...[A] power which could create such a world as this is, must be, beyond all comparison, greater than any which we experience in ourselves, than any which we observe in other visible agents; greater also than any which we can want, for our individual protection and preservation, in the Being upon whom we depend. It is a power, likewise, to which we are not authorized, by our observation or knowledge, to assign any limits of space or duration.
(Natural Theology. 12th edition. J. Faulder: London, 1809, Chapter XXIV, p. 444)

We ascribe power to the Deity under the name of "omnipotence," the strict and correct conclusion being, that a power which could create such a world as this is, must be, beyond all comparison, greater than any which we experience in ourselves, than any which we observe in other visible agents; greater also than any which we can want, for our individual protection and preservation, in the Being upon whom we depend.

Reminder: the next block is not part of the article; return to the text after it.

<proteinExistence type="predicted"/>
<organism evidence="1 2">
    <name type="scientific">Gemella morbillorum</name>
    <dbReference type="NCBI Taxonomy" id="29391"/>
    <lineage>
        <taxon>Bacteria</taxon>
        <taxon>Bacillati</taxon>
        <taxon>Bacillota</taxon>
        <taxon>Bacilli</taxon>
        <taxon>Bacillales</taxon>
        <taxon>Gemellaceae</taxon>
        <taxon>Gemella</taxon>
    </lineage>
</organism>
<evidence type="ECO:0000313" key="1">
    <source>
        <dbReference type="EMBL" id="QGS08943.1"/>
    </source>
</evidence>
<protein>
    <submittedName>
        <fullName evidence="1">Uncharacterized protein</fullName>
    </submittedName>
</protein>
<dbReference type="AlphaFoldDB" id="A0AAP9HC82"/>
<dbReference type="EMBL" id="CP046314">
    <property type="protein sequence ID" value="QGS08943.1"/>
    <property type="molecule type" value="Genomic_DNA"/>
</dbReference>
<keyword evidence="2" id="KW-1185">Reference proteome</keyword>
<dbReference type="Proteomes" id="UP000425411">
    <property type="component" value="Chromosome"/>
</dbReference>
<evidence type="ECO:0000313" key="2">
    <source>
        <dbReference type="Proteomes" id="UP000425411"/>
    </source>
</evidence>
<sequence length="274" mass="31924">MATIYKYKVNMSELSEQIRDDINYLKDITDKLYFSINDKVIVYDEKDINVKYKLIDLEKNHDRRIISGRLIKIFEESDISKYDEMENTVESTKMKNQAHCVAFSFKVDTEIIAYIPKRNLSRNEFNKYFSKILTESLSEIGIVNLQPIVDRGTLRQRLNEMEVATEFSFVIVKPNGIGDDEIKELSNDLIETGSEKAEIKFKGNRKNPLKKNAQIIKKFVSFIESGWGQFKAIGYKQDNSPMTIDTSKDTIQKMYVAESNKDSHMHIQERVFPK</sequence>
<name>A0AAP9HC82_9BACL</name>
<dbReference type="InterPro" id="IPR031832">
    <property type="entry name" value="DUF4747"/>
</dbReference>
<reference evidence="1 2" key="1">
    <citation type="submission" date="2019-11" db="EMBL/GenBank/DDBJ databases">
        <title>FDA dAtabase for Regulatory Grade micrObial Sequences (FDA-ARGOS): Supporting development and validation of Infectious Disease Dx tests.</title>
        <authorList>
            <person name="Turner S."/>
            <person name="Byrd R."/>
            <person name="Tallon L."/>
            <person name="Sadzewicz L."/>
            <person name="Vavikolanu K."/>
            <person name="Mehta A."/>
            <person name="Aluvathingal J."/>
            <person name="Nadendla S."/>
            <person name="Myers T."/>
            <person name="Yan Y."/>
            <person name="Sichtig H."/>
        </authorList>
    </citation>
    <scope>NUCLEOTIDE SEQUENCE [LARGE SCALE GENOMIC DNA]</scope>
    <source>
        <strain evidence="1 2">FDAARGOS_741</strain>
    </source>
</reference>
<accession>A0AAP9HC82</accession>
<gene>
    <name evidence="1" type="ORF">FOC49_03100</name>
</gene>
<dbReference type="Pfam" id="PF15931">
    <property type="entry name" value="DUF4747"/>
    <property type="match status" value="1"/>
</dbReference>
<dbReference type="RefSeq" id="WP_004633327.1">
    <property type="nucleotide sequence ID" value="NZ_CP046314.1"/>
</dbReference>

(Natural Theology. 12th edition. J. Faulder: London, 1809, Chapter XXIV, pp. 443-444)



(i) The Designer of Nature is omniscient

Paley argued for God's omniscience, on the grounds that the creativity of His intellect appears to be infinitely versatile:

The degree of knowledge and power, requisite for the formation of created nature, cannot, with respect to us, be distinguished from infinite.
(Natural Theology. 12th edition. J. Faulder: London, 1809, Chapter XXIV, p. 445)